What is the Master Tenant of a Delaware Statutory Trust?

Posted Sep 21, 2023

Delaware Statutory Trusts (DSTs) are investment vehicles that are formed under the unique statutory laws in Delaware and allow multiple participants to own fractional shares of one or more properties. The participants (known as trust beneficiaries) each have a proportional right to the income and appreciation from the property held in the trust. This passive income is a significant attraction for many investors, as is the ability to enter and exit a DST investment using a 1031 exchange.

The Master Tenant (MT) in a Delaware Statutory Trust (DST) is an entity that leases the entire property from the DST and is responsible for operating the property. The duties include maintenance, keeping the property leased, collecting rent, and paying operating expenses. The MT typically sublets the property to individual tenants, which allows the DST to avoid the hassles of managing the property directly.

What is a DST Master Tenant?

Among several notable rules for DSTs is that the Trustee cannot enter into new leases or renegotiate existing agreements. To adhere to this requirement while maintaining the ability to manage the property effectively, the DST typically contracts with a Master Tenant, which leases the entire property. The Master Tenant can then execute subleases with the space's actual tenants. The MT handles the leasing of space, maintenance, rent collection, and the other typical responsibilities associated with the operation.

For example, suppose that the DST owns a 300-unit apartment building. The Master Tenant will lease the entire complex and then sublease the individual units to occupants. This separation between the Trustee and the lease negotiation is an IRS stipulation to preserve the eligibility of DSTs for entry and exit using a 1031 exchange. Since this utility is one of the incentives for investors to choose DST participation, it’s essential that they retain access to the 1031 tool. For investors seeking to identify and acquire qualified replacement properties within the deadlines a 1031 exchange requires, DSTs offer a convenient way to match the sales price quickly.

What are the investors responsible for?

DST investors are known as beneficiaries because they receive regular income distributions. However, these investors do not have any authority over the operations. The Sponsor who created the DST is responsible for the operations and income distribution. The Sponsor identifies and acquires the property or properties, arranges financing, and packages the offering to investors.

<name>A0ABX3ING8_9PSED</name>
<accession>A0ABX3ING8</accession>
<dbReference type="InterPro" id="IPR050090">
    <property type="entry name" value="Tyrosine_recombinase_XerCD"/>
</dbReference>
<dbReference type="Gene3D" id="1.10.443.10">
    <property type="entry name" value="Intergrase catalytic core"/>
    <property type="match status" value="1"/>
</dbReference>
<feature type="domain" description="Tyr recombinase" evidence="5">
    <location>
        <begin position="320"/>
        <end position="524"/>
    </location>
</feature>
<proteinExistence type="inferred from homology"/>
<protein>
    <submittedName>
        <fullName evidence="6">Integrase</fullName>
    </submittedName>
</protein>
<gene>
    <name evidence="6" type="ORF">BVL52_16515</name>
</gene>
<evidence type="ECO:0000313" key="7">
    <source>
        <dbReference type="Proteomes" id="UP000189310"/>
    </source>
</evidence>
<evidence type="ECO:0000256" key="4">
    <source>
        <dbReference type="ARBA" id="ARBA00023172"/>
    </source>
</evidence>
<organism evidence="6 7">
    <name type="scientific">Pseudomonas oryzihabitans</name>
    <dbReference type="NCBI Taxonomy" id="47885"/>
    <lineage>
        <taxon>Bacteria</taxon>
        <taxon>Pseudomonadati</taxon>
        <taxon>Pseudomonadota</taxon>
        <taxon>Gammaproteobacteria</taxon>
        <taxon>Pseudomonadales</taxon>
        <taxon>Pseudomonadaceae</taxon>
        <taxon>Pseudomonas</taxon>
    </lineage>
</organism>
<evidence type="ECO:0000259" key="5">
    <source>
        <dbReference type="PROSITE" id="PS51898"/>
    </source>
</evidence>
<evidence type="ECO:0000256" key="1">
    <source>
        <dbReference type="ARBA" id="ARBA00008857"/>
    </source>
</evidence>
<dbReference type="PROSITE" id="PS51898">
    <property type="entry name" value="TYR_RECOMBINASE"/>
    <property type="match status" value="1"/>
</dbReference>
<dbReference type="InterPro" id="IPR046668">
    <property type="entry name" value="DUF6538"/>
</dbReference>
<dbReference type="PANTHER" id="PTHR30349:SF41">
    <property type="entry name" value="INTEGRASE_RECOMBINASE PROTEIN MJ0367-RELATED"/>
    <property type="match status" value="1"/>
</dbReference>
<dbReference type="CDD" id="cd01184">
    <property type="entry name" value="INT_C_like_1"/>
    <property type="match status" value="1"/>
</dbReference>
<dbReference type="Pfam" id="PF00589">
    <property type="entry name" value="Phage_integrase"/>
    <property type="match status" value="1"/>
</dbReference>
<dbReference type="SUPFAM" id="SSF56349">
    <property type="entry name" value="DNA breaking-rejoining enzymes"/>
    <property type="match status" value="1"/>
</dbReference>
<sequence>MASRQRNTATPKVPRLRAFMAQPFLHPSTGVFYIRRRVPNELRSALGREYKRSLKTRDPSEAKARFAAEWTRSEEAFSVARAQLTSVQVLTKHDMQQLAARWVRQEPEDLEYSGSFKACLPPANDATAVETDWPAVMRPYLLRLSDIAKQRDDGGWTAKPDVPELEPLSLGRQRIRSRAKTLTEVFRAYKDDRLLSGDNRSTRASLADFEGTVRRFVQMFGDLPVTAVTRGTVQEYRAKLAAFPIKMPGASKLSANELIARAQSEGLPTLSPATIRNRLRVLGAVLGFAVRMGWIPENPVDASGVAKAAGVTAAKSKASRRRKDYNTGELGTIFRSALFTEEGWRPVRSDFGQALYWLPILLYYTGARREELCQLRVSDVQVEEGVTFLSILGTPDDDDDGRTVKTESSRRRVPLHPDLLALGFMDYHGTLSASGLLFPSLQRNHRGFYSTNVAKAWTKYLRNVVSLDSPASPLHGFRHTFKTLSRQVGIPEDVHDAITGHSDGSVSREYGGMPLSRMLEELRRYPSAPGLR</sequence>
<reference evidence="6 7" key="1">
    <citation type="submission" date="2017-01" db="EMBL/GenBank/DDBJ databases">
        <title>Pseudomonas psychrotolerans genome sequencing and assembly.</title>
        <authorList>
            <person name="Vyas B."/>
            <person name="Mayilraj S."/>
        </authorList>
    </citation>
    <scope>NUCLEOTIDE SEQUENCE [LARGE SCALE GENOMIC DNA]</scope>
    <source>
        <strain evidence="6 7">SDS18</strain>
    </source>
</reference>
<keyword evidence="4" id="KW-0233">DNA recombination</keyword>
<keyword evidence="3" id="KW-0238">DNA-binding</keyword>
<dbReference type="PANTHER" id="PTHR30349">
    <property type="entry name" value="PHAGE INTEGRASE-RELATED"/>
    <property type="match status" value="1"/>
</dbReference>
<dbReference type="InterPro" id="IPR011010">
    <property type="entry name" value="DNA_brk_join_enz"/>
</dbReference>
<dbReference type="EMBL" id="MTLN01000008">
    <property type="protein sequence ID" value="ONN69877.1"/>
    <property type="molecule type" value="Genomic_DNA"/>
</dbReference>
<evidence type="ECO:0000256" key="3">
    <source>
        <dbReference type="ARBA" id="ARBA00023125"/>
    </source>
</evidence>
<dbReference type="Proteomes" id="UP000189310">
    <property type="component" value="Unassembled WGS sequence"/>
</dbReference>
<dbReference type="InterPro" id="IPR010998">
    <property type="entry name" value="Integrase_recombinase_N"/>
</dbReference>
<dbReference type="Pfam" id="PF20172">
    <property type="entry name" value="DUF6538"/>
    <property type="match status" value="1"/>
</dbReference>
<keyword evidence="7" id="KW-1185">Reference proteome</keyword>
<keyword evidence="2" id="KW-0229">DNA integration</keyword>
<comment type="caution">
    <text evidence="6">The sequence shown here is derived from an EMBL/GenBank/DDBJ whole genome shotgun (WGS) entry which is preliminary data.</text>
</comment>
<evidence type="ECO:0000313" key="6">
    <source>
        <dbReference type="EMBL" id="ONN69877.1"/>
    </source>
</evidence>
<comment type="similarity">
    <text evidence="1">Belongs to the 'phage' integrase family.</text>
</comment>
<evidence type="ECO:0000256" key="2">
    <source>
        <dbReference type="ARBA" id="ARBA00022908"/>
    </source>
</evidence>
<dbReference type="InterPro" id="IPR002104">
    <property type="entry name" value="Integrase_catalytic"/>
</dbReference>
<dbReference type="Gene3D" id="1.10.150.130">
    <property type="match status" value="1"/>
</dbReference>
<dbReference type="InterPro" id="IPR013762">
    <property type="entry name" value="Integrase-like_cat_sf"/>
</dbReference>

Does a DST have to be located in Delaware?

While DSTs take advantage of the Delaware laws governing trusts, the property does not need to be in Delaware. Neither do the investors or the Sponsor. Each DST must have a trustee located in Delaware, although that individual or entity does not need to have managing authority.

On the other hand, the investors must be accredited in order to participate. Since DST offerings are private placements, the SEC requires that these participants be eligible for accreditation by the Trustees. The beneficiaries should also understand that these are long-term investments that may be difficult to dispose of before the scheduled termination and that they lack input on operating decisions. 

This material is for general information and educational purposes only. Information is based on data gathered from what we believe are reliable sources. It is not guaranteed as to accuracy, does not purport to be complete and is not intended to be used as a primary basis for investment decisions. It should also not be construed as advice meeting the particular investment needs of any investor.

Realized does not provide tax or legal advice. This material is not a substitute for seeking the advice of a qualified professional for your individual situation.

Costs associated with a 1031 transaction may impact investor's returns and may outweigh the tax benefits. An unfavorable tax ruling may cancel deferral of capital gains and result in immediate tax liabilities.

No public market currently exists, and one may never exist. DST programs are speculative and suitable only for Accredited Investors who do not anticipate a need for liquidity or can afford to lose their entire investment.

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